When people talk about such rights, the rights of the unborn or the rights of animals, they claim stewardship over the supposed holders of such rights and claim the right to exercise those rights on behalf of their claimed charges to themselves.
That is where the pro-lifers fail in my eyes. They claim that the fetus has the right to live but they will not take responsibility for that right. They simply want to control the ‘morality’ of the mother, they simply want to advance their ideology, they want the pregnant mother to do what they consider the right, the moral, the Christian thing to do, give birth to and raise the child.
I could stand with the pro-lifers if they said: that is a human life inside you and I wish to claim it. I am willing to compensate you for the hardship of the pregnancy and I will take the child off your hands once it is born. At that point, the child will be mine and you’ll have no claim to it.
While I think that my position is reasonable, I realize that it is pure fantasy, that it will never happen. Why? Because neither side would budge, because both sides love the war. It makes them feel good and righteous. It is an easy position to take either side.
Can you picture them compromising?
The pro choicers to agree to a framework that would give the adoptive parents absolutely irreversible parental rights to the child over the rights of the birth mother?
The pro-lifers to accept the idea that in extreme cases (such as rape) the mother should still have the final say and that they should persuade every single pregnant woman to do the right thing by offering them the incentives to carry on with the pregnancy?
I cannot. Ideology always trumps reason and common sense. Righteousness is gratifying and using the power of the state to force your morality on the rest of the world is too great a temptation to resist.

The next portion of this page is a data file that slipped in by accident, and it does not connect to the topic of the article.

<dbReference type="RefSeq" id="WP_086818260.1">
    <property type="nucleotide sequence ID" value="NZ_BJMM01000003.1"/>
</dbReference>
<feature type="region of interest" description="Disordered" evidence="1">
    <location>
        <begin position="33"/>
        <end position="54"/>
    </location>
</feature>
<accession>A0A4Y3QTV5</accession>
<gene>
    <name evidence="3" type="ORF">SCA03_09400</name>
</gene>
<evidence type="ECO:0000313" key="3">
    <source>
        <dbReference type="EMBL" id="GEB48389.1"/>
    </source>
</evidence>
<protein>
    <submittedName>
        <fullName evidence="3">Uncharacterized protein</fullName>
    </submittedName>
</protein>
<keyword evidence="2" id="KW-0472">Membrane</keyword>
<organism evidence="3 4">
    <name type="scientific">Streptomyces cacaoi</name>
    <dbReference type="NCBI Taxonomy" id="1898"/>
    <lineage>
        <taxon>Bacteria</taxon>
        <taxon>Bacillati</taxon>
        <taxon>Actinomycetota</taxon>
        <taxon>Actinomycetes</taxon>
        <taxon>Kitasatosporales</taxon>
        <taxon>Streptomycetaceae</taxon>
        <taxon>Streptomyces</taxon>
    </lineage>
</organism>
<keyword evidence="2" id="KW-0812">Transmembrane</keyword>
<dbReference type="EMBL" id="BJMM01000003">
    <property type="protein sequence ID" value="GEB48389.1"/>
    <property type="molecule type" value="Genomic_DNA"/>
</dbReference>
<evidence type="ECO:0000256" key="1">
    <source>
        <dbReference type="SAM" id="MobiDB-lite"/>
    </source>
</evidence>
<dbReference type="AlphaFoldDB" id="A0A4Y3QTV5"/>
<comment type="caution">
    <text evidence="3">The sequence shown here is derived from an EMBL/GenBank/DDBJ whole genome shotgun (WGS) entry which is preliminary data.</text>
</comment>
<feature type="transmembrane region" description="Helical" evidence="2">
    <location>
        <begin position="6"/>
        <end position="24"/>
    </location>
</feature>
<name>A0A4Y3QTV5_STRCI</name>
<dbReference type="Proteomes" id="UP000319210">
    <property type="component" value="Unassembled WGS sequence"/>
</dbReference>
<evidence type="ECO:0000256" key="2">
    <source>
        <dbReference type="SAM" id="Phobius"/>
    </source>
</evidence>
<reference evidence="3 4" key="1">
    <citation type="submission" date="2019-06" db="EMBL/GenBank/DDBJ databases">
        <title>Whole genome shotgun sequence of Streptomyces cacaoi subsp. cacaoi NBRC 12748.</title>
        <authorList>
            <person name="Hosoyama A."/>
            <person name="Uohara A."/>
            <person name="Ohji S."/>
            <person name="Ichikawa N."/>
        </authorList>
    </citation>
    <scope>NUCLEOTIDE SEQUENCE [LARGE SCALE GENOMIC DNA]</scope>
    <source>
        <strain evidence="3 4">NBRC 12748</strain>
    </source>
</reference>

Nobody cares about the children or the women.
For a truly comprehensive answer, we also must realize that the issue cannot be separated from a whole slew of others. We would need to look at family laws, laws regulating adoption and surrogate motherhood and so on.
As a Libertarian, I believe that most of those laws should exist on a free market of civil laws and not the way they exist today under the heavy-handed control of the state, but that is a whole new subject already.
- Abortion does end life. We should not have the kind of casual attitude about it that is advocated by the pro-choice movement.
- If there is anyone willing to claim the right of the unborn to life (with the associated responsibilities of raising the child) while also offering reasonable compensation to the mother for enduring the pregnancy, the mother should NOT have the right to terminate it. In other words, turn unwanted pregnancies into surrogate motherhood.
- Such agreement should also stipulate whether the mother should have any rights concerning the child in the future.
- If nobody is willing to claim the life of the unborn, the mother should have the right to abort it.
- All contraception, including the morning after pill should be legal.
- Under no circumstances should the state subsidize murder through paying for abortion.
The position is quite simple.
Would you consider this position a reasonable libertarian compromise?
Could you see the two sides of the debate agree to it?
Can you? Can you make your position to be non-ideological?